Clean energy from dirty water: new technology combines wastewater treatment with hydrogen production

Posted: Thursday 21st February 2013

A new technology that harnesses the power of bacteria could transform wastewater from an expensive problem to a sustainable source of hydrogen and valuable chemicals. These ‘bioelectrochemical systems’ are described in a new report from Science for Environment Policy published on 7 February 2013.

Electrically-active microorganisms in bioelectrochemical systems can remove contaminants from wastewater while, at the same time, producing valuable commodities, such as hydrogen or caustic soda. Pilot studies have indicated that energy captured by the systems as hydrogen can greatly offset, or even surpass, the energy needed to initiate the process.

Providing an introductory guide to the technology, the report ‘Bioelectrochemical systems: Wastewater treatment, bioenergy and valuable chemicals delivered by bacteria’ is free to download from:

http://ec.europa.eu/science-environment-policy

Wastewater treatment can be an expensive and difficult process, requiring large amounts of energy. However, in bioelectrochemical systems, microorganisms break down the contaminants of wastewater, a process that releases electrons. This creates a current and generates electricity.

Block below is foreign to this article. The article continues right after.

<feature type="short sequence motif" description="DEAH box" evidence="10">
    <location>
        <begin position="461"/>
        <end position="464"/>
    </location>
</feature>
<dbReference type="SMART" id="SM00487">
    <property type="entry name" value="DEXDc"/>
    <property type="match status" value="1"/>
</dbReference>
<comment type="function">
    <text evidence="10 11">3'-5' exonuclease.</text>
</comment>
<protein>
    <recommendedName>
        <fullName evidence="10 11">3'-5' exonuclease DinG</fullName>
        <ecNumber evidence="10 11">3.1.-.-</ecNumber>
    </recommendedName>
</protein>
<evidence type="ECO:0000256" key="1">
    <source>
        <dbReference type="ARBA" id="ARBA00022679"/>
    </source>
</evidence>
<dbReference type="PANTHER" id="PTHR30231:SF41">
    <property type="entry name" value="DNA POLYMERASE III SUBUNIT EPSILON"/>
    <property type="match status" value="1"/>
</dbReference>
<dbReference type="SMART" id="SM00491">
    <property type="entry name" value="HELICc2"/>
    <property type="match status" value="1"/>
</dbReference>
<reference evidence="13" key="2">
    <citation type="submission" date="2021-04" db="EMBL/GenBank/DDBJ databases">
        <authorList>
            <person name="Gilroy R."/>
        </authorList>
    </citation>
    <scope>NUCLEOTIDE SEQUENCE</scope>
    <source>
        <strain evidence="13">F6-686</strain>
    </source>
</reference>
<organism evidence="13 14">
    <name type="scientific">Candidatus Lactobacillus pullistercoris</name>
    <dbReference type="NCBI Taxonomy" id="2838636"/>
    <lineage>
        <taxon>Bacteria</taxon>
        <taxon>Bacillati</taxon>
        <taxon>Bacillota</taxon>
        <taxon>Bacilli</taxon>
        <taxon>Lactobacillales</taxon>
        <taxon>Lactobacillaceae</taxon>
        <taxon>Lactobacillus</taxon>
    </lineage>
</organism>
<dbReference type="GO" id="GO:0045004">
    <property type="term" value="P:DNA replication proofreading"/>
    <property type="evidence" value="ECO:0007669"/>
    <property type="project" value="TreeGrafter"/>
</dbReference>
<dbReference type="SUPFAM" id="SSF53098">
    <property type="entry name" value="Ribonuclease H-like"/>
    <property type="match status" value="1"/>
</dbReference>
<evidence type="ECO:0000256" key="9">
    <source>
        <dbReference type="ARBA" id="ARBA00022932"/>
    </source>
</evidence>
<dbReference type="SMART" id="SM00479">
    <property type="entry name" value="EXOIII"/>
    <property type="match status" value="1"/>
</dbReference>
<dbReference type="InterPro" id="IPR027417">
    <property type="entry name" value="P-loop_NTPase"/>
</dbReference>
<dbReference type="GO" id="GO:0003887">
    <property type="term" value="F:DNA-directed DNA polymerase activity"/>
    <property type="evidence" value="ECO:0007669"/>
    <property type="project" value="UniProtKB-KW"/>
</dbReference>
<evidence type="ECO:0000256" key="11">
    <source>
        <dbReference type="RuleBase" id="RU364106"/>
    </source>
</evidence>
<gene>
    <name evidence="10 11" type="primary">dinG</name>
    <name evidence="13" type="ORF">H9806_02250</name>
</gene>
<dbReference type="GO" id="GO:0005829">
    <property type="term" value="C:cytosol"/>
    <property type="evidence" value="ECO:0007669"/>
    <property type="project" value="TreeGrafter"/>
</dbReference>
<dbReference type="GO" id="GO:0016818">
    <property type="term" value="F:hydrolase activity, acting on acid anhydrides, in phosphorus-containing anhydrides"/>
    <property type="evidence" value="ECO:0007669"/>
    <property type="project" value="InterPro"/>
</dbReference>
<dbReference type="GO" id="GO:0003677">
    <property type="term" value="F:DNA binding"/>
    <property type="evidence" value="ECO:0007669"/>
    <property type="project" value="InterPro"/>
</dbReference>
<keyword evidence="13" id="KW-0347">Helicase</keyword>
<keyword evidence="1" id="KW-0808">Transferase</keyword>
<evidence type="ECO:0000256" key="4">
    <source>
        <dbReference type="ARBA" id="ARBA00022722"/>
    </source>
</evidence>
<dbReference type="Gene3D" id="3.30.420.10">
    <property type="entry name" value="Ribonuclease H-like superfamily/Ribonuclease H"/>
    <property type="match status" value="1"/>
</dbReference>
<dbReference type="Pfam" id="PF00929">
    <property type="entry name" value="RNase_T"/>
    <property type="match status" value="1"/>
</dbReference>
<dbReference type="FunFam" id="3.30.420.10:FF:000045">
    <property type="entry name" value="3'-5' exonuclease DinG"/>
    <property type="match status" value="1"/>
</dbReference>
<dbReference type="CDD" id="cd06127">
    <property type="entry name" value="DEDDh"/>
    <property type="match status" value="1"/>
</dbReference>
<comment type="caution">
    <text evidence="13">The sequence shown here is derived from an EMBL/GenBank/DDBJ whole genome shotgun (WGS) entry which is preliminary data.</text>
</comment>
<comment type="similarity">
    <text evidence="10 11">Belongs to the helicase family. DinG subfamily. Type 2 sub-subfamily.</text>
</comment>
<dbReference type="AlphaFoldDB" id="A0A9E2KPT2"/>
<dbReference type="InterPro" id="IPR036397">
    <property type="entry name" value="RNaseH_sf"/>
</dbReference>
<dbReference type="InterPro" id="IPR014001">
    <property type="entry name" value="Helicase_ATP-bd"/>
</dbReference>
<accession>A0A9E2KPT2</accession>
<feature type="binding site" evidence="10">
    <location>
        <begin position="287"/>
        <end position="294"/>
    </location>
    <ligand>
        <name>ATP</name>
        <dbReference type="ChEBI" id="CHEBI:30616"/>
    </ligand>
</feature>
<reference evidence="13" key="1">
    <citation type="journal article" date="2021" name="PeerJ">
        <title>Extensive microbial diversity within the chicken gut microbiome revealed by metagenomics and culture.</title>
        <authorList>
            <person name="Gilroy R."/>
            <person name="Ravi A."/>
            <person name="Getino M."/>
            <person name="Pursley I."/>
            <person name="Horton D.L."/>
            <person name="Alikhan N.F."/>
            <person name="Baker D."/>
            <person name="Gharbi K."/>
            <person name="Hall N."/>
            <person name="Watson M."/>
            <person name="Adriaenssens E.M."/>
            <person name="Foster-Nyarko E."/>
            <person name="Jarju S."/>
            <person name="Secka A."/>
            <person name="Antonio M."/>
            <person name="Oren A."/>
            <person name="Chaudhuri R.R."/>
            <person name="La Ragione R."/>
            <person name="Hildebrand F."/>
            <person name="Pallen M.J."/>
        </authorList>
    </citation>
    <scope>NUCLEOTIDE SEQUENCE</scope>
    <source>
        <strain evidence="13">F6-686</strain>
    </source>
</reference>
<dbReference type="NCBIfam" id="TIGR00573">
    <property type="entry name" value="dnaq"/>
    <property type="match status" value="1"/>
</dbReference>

In a further process, these electrons, if deprived of oxygen, can produce hydrogen gas from protons, an important environmentally-friendly fuel source. Bioelectrochemical systems can also be set up to produce other valuable products, such as caustic soda.

The technology is yet to be used on a wide-scale basis, but pilot studies on domestic and industrial wastewater have shown promising results. A bioelectrochemical pilot scheme in the UK, mainly treating domestic wastewater, used hydrogen capture to recover 70% of the initial energy used and, with planned improvements, researchers predict that the scheme could become ‘energy positive’, i.e. produce more energy than is required to run the wastewater treatment.

In a similar system piloted on winery wastewater, the energy content of hydrogen and methane gas captured exceeded that of the initial electrical input.

Other than energy efficiency and cost reduction, the report indicates that there are other advantages of bioelectrochemical systems. Unlike conventional wastewater treatments, they produce almost no sludge by-product, remain active at low temperatures and do not require new facilities to be built, as existing infrastructure can be modified to incorporate the systems.

However, some barriers to commercialisation remain, such as high capital costs. The scientific studies summarised by the report suggest that these could be offset by focusing on the recovery of resources, such as hydrogen or caustic soda, as the main asset of the systems, as these have a high economic value.

Despite these challenges, researchers are optimistic that commercial installations could be available in two to five years’ time.




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